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03/15/2016 / By Tara Paras
Scientists from the National Research Center in Egypt have once again proven what several other objective, independent studies have been reiterating all along — GMOs are dangerous to human health.
After conducting what appears to be the first histopathological and biochemical analysis of GMOs, the study determined that diets containing GM corn and soy cause damage to vital and reproductive organs, blood, DNA and various other parts of the body.
By using Wistar albino rats as subjects, scientists tested the effects of GM corn and soy over time increments of 30, 60 and 90 days. In each case, the transgenic materials were shown to have damaging effects on the rats, altering enzyme production and damaging their genes. Compared to a control group of rats consuming non-GMO wheat, those who were exposed to GMOs exhibited cellular damage and DNA fragmentation.
As stated in the study’s abstract: “The results of all parameters evaluated in our investigation were consistent and confirm that the GM diet fed to rats for 30, 60, or 90 days has deleterious histopathological and histochemical impacts.”
Though nutritionally equivalent, the difference in diets of the two groups of rats could raise questions as to whether genetic modification really was the true cause of the health outcomes. After all, the non-GMO group was fed wheat, rather than corn and soy.
After analyzing the study, GMWatch concluded, based on logic, that a diet composed of GM soy and corn is clearly more toxic than one of non-GM wheat. There is also the possibility that herbicide residues on GM crops, which was the only other major difference, might have contributed to the outcome of the study.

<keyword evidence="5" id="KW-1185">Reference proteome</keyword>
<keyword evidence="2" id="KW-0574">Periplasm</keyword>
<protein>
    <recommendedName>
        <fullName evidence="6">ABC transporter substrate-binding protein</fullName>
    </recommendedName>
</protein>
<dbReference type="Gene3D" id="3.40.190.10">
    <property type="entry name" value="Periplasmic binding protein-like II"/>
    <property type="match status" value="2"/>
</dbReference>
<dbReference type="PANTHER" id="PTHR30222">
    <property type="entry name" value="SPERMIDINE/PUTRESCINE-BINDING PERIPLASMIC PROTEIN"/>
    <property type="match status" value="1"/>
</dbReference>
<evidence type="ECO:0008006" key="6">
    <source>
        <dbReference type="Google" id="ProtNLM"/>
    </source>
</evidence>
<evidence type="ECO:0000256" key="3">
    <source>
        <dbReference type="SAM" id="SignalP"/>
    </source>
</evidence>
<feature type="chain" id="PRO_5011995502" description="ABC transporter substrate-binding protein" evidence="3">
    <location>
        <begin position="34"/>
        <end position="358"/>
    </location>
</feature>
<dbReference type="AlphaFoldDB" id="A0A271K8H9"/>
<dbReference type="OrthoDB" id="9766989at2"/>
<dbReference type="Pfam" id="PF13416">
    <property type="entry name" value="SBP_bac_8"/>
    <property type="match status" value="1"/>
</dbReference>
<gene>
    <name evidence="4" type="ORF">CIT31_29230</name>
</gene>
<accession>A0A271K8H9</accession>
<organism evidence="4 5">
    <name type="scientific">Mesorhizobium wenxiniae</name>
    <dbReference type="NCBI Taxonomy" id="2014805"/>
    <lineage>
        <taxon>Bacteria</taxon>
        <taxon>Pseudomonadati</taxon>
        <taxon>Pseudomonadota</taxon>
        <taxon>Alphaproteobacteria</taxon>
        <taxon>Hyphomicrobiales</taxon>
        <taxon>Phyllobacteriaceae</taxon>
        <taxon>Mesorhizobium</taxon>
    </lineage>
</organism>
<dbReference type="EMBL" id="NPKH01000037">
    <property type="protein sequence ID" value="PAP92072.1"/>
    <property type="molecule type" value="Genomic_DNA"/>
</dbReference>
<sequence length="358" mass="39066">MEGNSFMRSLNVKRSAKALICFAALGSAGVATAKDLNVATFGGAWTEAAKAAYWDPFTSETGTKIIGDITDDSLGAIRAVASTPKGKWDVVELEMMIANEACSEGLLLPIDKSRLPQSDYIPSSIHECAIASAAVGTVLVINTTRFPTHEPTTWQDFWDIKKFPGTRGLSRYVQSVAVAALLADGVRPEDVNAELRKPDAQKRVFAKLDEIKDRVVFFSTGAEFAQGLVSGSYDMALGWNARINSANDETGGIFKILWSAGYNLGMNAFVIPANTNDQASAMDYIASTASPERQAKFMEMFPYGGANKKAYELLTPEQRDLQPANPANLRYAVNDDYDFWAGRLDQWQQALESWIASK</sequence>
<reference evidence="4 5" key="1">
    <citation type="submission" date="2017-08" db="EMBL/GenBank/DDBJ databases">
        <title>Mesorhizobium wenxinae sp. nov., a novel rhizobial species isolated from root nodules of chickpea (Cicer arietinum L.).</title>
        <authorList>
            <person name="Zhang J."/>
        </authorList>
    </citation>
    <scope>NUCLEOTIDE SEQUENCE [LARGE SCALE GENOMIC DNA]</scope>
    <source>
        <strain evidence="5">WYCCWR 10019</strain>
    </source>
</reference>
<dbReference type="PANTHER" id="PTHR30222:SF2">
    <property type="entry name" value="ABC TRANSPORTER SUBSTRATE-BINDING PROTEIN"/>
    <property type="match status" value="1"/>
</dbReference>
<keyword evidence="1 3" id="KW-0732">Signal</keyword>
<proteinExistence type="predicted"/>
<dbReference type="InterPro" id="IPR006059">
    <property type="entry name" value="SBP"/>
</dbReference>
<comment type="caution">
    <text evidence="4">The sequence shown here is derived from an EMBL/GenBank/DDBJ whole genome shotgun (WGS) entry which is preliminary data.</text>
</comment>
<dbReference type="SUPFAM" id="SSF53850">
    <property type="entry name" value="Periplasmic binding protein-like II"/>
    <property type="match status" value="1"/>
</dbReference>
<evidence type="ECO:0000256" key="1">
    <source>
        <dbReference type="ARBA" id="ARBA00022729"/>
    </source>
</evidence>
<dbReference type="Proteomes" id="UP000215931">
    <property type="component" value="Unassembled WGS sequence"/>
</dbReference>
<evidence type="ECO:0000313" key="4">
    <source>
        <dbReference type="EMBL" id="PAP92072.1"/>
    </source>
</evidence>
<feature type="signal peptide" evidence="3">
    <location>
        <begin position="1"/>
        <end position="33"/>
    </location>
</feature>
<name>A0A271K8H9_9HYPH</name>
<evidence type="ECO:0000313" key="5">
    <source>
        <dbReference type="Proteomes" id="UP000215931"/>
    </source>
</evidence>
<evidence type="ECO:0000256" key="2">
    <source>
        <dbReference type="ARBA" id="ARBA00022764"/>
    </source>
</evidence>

The well-publicized Seralini study involving GM corn fed to rats included this as part of its hypothesis, pointing out that glyphosate contamination from Monsanto’s Roundup herbicide was present in the GM animal feed. This, along with the GMO content of the animal feed itself, appears to be a major factor in the toxicity of GMO derivatives.
The genotoxicity of GM corn and soy, as explained by the researchers, was demonstrated in germ cells, for which there was a considerable increase in the number of cells with chromosomal aberrations. Similarly, liver cells in the GMO group showed increased ratios of DNA fragmentation, indicating liver damage.
“Biochemical alterations in alanine aminotransferase, aspartate aminotransferase, creatinine, uric acid, and malondialdehyde concentrations were also observed,” explains the study.
A separate study conducted by several of the same researchers, published in the African Journal of Biotechnology, also found clear evidence of horizontal gene transfer from GMOs. Gene promoters engineered into some GMOs for the purpose of producing insecticidal proteins were observed to transfer directly into human and animal tissue, causing a variety of health problems.
Not only did these altered genes embed themselves into the tissues of the consuming animals, they also triggered changes in other natural gene promoters already present in the animals’ bodies, converting them from organ-specific to globally active. In other words, GMOs appear to have the capacity to reprogram the human genome when ingested — and this change is often unpredictable.
“Analysis of the results revealed that: 1) ingested fragments from the CaMV-35S promoter [a GM trait that produces insecticidal proteins in some GM crops] incorporated into blood, liver, and brain tissues of experimental rats, 2) The total mean of transfer of GM target sequences increased significantly by increasing the feeding durations, and 3) The affinity of different transgenic fragments from the ingested GM-diet, to be incorporated into the different tissues of rats varied from one target sequence to the other,” concluded the study.
The Health Ranger’s new book, which addresses food safety in more detail is going to be released soon, visit FoodForensics.com for more information.
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